D.C. Mayor Marion Barry yesterday signed rent control legislation that would allow landlords to raise rents 10 percent annually on most apartment units in the city and 20 percent on others.
Barry predicted that the bill, passed last year by the City Council, would be processed through the mandatory congressional review period of 30 legislative days in time to become law by May 1.
Barry signed the bill in a rare public ceremony. He was flanked by his housing director, Robert Moore, and five council members in a conference room packed with landlords and tenants. "We can't take this bill in a vacuum," Barry said. "It's got to be part of an overall housing program" that evenually will expand the city's dwindling housing supply, Barry added.
Council Member Charlene Drew Jarvis (D-Ward 4), the new chairman of the council's Housing and Economic Development Committee, said she will be closely monitoring the new rent control bill in her committee "to see whether or not it works" to increase the city's housing supply.
The current rent control ceilings, in effect for the past three years, are due to expire in April. The bill Barry signed yesterday would extend rent controls through 1985, but would allow District of Columbia landlords a larger automatic annual rent increase of up to 10 percent.
In the event the bill is stalled in congressional review, the council can pass emergency legislation to extend the existing law.
In addition, landlords would be able to raise rents another 10 percent on apartment units that have been vacated and then are rerented. That provision was contested by tenants, who complained that landlords would be encouraged to accelerate tenant turnover to qualify for the additional increase.
Rent control nationally has come under attack as an idea whose time has passed. Even advocates of rent control have conceded that rent ceilings have not helped expand the number of available rental units in any area where they have been imposed.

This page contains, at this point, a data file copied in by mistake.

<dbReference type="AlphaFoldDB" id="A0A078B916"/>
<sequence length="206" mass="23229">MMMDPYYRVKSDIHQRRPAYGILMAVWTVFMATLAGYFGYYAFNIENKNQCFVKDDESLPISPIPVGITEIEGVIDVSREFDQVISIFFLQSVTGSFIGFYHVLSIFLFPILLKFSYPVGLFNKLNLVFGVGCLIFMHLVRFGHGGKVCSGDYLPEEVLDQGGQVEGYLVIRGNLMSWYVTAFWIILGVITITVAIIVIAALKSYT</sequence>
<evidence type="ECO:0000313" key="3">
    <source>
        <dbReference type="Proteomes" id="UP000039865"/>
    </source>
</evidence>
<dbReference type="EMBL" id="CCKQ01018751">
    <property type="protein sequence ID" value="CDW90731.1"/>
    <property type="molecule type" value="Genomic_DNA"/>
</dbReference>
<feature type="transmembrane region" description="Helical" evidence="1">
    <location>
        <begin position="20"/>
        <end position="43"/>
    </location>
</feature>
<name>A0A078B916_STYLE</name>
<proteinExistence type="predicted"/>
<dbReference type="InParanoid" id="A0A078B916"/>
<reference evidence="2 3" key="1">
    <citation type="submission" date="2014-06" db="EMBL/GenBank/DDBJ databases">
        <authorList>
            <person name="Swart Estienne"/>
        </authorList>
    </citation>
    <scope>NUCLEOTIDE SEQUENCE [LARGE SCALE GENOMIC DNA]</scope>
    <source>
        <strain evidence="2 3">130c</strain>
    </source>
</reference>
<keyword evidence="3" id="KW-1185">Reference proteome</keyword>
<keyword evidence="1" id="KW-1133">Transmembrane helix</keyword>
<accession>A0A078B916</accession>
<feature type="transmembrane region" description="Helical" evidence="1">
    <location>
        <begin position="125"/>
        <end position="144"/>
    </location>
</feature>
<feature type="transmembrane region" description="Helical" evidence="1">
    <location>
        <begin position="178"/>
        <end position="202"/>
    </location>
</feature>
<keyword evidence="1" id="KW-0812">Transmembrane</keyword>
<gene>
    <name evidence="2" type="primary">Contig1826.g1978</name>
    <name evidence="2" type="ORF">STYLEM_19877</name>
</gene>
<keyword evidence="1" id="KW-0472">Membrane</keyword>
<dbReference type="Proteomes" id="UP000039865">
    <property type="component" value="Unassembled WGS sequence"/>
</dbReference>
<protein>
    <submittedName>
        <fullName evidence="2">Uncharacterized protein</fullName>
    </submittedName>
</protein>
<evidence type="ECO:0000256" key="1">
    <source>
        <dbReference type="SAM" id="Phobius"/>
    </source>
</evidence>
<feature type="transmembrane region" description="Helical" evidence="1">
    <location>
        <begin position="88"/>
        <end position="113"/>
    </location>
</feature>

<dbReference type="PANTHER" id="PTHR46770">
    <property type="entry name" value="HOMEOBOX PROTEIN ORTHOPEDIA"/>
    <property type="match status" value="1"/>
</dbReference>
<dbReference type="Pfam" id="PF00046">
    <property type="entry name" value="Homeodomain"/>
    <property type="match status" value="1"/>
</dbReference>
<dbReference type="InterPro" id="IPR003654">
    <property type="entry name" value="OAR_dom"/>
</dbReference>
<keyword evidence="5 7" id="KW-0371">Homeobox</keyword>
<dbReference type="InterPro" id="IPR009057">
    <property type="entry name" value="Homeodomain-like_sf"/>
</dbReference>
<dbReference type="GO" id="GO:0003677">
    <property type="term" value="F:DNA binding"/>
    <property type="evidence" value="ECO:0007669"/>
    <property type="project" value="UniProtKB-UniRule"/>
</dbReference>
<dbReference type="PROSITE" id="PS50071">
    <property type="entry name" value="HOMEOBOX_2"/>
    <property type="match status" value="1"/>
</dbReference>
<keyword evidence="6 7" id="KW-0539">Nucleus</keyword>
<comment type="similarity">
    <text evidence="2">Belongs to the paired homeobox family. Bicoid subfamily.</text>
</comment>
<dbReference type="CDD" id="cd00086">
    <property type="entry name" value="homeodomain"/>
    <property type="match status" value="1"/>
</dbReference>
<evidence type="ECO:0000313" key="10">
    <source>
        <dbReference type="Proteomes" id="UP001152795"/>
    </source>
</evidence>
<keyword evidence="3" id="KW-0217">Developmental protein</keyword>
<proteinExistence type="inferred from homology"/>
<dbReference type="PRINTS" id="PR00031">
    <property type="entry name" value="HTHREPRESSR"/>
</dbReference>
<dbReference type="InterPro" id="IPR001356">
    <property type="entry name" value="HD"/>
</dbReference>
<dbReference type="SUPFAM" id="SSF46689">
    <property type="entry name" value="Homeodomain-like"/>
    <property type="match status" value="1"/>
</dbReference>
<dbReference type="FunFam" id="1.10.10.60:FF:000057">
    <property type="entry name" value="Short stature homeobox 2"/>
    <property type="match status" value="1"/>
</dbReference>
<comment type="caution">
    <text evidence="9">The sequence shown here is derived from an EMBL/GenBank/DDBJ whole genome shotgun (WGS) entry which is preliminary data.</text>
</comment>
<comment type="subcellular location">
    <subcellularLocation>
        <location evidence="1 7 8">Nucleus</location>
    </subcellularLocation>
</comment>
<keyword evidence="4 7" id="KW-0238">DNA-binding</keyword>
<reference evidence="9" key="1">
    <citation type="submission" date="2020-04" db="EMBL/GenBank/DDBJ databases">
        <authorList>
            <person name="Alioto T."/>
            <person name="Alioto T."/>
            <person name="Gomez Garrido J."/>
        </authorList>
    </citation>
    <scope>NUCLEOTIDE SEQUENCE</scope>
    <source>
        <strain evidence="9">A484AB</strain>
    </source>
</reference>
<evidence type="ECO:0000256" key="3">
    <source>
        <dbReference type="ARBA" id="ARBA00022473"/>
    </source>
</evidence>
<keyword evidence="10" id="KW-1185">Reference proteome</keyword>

Tenants, who have organized into one of the city's most effective lobbying organizations, have argued that lifting rent ceilings would price most low-and middle-income renters out of the housing market.
"The fact that neither the tenants nor the landlords like it means that it's a pretty fair bill," said Council Member Polly Shackleton (D-Ward 3).
The new bill would establish a Rental Housing Commission made up of three full-time members -- two attorneys and one accountant -- paid at Gs-14 levels. Barry said yesterday that the city would have trouble finding the money to fund these positions. The commission will have subpoena power and can hold hearings and decide appeals by landlords and tenants.
One provision of the bill favored by tenants would prohibit the destruction of rental housing to make room for hotel expansion. Another protenant item makes it illegal for a landlord to take a vacated apartment building off the market and later bring it back onto the market as a condominium, hotel or anything other than an apartment building.
Landlords will be allowed a 10 percent rate of return on equity in their buildings, meaning that it will be easier for a landlord to claim hardship to impose an additional rent increase.